Voeltzkow's Chameleon: Spotted in Madagascar After a Century Without Sightings

Voeltzkowi's chameleons measure between 13 and 26 centimetres in length, although females are usually smaller than males. Would you like to know why this species disappeared from the human radar?
Voeltzkow's Chameleon: Spotted in Madagascar After a Century Without Sightings

Last update: 11 December, 2021

Declaring a species extinct isn’t a simple process, as several studies are required to support this claim. As a result, there are many “missing” animals that experts aren’t clear whether they’ve completely disappeared or not. An example of this is the Voeltzkow’s chameleon, a beautiful reptile that has been missing for more than a century…until now.

The scientific name of this species is Furcifer voeltzkowi and it belongs to the family Chamaeleonidae. This reptile is endemic to Madagascar and was first described in 1893. However, it was last seen in 1905 and then disappeared for more than a century. Read on and learn about the history of Voeltzkow’s chameleon.

A little known species

In 1893, the German zoologist Oskar Boettger described several reptiles from the collection of the Senckenberg Museum of Natural History. Among them was a beautiful green chameleon with a horn similar to that of the Madagascar chameleon (Furcifer labordi). This new species was named Voeltzkow’s chameleon after its collector, Alfred Voeltzkow.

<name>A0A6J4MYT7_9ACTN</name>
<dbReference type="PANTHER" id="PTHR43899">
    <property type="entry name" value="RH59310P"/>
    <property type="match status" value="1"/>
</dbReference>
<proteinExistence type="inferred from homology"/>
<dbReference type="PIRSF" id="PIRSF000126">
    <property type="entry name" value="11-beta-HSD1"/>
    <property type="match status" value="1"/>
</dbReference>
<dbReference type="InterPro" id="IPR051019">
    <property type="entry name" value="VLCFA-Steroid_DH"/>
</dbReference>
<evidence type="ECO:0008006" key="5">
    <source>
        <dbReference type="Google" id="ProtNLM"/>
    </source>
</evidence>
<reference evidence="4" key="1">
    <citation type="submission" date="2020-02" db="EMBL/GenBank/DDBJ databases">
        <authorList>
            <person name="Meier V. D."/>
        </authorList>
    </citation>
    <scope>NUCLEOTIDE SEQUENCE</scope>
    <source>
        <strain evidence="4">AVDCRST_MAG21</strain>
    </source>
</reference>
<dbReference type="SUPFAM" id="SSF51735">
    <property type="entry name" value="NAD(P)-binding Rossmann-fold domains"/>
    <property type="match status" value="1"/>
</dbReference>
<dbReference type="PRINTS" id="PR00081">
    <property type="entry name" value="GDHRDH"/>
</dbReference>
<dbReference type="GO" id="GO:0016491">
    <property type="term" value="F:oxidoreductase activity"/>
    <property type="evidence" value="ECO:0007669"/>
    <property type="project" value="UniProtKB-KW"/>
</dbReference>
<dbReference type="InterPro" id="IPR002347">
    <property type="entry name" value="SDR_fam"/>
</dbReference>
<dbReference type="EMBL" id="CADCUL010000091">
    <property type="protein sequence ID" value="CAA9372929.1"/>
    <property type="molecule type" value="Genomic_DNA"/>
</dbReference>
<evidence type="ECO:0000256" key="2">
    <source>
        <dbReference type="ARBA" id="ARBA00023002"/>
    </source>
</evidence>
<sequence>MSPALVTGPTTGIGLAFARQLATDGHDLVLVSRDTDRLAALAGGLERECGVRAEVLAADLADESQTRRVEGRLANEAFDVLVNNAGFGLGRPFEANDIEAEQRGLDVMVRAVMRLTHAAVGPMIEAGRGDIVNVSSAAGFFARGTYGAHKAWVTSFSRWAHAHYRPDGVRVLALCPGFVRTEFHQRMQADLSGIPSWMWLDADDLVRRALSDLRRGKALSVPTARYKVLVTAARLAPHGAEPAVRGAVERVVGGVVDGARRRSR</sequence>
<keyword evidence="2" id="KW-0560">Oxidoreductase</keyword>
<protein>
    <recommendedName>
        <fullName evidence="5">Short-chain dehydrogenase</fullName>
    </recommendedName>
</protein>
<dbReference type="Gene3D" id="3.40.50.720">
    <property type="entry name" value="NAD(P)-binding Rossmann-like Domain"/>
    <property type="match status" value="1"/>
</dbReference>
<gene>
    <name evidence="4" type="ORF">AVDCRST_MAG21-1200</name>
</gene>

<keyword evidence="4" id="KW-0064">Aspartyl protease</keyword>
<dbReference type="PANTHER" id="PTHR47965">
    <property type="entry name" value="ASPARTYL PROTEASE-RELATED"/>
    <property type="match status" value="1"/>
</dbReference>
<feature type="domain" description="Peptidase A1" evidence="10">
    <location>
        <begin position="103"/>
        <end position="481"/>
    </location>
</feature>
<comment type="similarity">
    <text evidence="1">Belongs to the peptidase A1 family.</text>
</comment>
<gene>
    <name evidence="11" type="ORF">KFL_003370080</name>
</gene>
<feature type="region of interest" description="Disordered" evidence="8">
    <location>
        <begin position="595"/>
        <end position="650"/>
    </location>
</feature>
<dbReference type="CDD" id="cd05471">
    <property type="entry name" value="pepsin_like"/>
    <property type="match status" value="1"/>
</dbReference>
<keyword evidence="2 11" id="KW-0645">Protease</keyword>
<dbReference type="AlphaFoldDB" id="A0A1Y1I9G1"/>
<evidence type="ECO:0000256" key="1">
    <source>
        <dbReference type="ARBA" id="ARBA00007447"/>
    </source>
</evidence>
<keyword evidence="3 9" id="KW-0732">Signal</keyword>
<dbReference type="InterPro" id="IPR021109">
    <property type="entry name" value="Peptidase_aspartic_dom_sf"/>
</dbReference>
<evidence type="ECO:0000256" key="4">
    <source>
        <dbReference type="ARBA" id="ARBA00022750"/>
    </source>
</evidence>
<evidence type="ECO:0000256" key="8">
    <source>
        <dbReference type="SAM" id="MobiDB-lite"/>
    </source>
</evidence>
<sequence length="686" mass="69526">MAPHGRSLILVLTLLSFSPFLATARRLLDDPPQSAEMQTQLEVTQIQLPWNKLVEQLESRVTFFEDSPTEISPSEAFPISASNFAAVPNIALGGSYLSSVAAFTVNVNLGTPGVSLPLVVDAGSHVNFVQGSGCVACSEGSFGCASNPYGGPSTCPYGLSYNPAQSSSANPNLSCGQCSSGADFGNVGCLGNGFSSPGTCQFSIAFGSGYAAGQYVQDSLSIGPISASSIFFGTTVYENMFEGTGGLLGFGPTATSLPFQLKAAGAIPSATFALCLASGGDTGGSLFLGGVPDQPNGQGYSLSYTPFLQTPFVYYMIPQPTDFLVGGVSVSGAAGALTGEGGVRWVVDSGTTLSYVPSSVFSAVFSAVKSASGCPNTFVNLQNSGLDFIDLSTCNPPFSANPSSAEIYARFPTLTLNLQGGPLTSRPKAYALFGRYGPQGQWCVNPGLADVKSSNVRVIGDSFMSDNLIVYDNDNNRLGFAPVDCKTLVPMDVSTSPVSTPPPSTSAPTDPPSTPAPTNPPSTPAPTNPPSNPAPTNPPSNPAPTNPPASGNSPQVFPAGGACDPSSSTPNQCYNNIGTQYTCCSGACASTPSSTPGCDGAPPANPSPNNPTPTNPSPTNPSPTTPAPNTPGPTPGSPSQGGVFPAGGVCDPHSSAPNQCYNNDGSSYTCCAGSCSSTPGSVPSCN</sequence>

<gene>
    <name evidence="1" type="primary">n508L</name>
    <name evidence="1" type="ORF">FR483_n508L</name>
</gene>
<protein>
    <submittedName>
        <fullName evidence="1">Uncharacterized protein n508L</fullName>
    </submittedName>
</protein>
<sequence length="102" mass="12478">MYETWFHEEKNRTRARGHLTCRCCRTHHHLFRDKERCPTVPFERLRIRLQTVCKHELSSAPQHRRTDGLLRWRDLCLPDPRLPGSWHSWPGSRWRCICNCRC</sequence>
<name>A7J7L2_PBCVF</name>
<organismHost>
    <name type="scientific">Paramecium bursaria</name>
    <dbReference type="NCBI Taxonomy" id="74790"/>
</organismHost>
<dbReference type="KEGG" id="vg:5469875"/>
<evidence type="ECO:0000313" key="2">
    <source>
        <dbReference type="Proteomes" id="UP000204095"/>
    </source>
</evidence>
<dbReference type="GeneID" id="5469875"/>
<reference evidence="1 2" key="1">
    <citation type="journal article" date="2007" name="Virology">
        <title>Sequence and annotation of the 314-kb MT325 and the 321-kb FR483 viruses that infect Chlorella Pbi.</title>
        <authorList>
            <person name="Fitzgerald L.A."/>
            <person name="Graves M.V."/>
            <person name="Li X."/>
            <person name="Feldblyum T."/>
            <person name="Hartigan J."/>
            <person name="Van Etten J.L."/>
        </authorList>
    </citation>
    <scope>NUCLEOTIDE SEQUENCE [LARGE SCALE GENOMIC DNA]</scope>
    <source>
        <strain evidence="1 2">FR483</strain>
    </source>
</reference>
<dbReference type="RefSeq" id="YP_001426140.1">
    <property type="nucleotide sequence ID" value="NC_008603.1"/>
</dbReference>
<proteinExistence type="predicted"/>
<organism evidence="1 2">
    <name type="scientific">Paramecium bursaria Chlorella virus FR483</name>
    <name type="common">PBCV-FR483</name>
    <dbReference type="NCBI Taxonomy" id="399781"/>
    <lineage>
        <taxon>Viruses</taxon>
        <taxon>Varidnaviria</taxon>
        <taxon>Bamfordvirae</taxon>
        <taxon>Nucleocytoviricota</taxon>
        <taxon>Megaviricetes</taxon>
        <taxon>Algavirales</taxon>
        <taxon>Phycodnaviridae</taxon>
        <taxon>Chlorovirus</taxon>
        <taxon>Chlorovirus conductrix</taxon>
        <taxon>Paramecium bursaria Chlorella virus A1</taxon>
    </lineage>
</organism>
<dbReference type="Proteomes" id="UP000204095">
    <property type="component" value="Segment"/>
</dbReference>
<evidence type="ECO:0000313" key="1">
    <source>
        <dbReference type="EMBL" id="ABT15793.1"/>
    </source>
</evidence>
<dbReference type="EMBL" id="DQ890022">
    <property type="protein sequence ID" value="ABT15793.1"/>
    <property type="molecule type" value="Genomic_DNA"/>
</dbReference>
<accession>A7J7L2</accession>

At this point, all that was known about this new creature was its appearance and that it was endemic to western Madagascar. However, between 1903 and 1905 the same naturalist Alfred Voeltzkow undertook an expedition to East Africa and encountered the chameleon again, which gave him the opportunity to describe it better.

Nevertheless, this would be the last time the world would know about this reptile for several decades.

In search of lost species

Just over a century later, the non-profit organization Global Wildlife Conservation compiled a list of the 25 most wanted missing species of 2017. This was intended to mobilize experts to find the species or confirm their extinction. Specimens such as Jackson’s salamander, the Vietnam mouse deer, and Wallace’s giant bee were the first to be rediscovered.

Voeltzkow’s chameleon ranked sixth on the list, so new expeditions were prepared to go out in search of this, and other, reptile species. With this, the experts hoped to be able to unravel all the unknowns that still remained to be discovered about these animals.

The expedition to northwestern Madagascar

Fortunately, all the preparations for the foray were finalized in March 2018, which started the two-week trip that led to the rediscovery of this species. This expedition was led by Frank Glaw, head of the vertebrate department at the Munich State Zoological Collection.

Despite the fact that the group was made up of experts in the field, the first few days of the foray were unsuccessful. However, near the end of their journey, the adventurers once again encountered the beautiful Voeltzkowi’s chameleon. This wouldn’t only mark the return of a species that was thought to be extinct, but would also allow them to learn more about the animal’s biological makeup.